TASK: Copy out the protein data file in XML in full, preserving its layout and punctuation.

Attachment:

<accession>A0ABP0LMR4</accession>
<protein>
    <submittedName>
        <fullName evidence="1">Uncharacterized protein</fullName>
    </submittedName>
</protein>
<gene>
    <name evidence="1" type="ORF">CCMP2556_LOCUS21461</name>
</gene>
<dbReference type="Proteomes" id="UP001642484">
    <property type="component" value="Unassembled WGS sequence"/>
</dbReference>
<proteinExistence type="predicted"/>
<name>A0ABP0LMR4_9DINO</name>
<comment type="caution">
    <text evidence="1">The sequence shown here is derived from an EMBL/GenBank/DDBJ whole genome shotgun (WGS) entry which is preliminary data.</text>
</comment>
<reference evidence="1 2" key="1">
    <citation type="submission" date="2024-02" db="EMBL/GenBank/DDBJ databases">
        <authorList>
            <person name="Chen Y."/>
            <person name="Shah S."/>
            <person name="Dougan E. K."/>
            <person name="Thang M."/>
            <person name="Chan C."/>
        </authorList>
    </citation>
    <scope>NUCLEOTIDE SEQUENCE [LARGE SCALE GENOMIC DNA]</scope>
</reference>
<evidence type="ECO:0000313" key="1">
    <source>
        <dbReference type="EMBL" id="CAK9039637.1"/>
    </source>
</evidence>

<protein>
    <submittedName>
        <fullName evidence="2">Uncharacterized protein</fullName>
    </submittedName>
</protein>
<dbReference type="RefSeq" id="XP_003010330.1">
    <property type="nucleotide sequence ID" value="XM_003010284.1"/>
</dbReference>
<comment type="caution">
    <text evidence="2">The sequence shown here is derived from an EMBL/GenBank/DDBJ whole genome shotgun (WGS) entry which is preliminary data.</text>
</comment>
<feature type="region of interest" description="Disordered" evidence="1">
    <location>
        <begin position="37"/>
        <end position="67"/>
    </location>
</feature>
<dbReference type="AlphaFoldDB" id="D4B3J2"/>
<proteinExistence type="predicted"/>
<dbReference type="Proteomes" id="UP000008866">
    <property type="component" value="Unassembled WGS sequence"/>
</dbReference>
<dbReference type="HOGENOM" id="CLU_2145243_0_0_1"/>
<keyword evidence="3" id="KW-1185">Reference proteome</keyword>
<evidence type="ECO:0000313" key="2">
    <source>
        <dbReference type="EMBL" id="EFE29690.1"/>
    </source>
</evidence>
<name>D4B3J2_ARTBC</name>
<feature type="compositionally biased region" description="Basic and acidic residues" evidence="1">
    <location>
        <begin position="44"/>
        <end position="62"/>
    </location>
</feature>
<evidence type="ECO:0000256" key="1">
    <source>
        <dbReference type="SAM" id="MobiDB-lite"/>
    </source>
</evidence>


<accession>A0ABP0LMR4</accession>
<protein>
    <submittedName>
        <fullName evidence="1">Uncharacterized protein</fullName>
    </submittedName>
</protein>
<gene>
    <name evidence="1" type="ORF">CCMP2556_LOCUS21461</name>
</gene>
<dbReference type="Proteomes" id="UP001642484">
    <property type="component" value="Unassembled WGS sequence"/>
</dbReference>
<proteinExistence type="predicted"/>
<name>A0ABP0LMR4_9DINO</name>
<comment type="caution">
    <text evidence="1">The sequence shown here is derived from an EMBL/GenBank/DDBJ whole genome shotgun (WGS) entry which is preliminary data.</text>
</comment>
<reference evidence="1 2" key="1">
    <citation type="submission" date="2024-02" db="EMBL/GenBank/DDBJ databases">
        <authorList>
            <person name="Chen Y."/>
            <person name="Shah S."/>
            <person name="Dougan E. K."/>
            <person name="Thang M."/>
            <person name="Chan C."/>
        </authorList>
    </citation>
    <scope>NUCLEOTIDE SEQUENCE [LARGE SCALE GENOMIC DNA]</scope>
</reference>
<evidence type="ECO:0000313" key="1">
    <source>
        <dbReference type="EMBL" id="CAK9039637.1"/>
    </source>
</evidence>

<protein>
    <submittedName>
        <fullName evidence="2">Uncharacterized protein</fullName>
    </submittedName>
</protein>
<dbReference type="RefSeq" id="XP_003010330.1">
    <property type="nucleotide sequence ID" value="XM_003010284.1"/>
</dbReference>
<comment type="caution">
    <text evidence="2">The sequence shown here is derived from an EMBL/GenBank/DDBJ whole genome shotgun (WGS) entry which is preliminary data.</text>
</comment>
<feature type="region of interest" description="Disordered" evidence="1">
    <location>
        <begin position="37"/>
        <end position="67"/>
    </location>
</feature>
<dbReference type="AlphaFoldDB" id="D4B3J2"/>
<proteinExistence type="predicted"/>
<dbReference type="Proteomes" id="UP000008866">
    <property type="component" value="Unassembled WGS sequence"/>
</dbReference>
<dbReference type="HOGENOM" id="CLU_2145243_0_0_1"/>
<keyword evidence="3" id="KW-1185">Reference proteome</keyword>
<evidence type="ECO:0000313" key="2">
    <source>
        <dbReference type="EMBL" id="EFE29690.1"/>
    </source>
</evidence>
<name>D4B3J2_ARTBC</name>
<feature type="compositionally biased region" description="Basic and acidic residues" evidence="1">
    <location>
        <begin position="44"/>
        <end position="62"/>
    </location>
</feature>
<evidence type="ECO:0000256" key="1">
    <source>
        <dbReference type="SAM" id="MobiDB-lite"/>
    </source>
</evidence>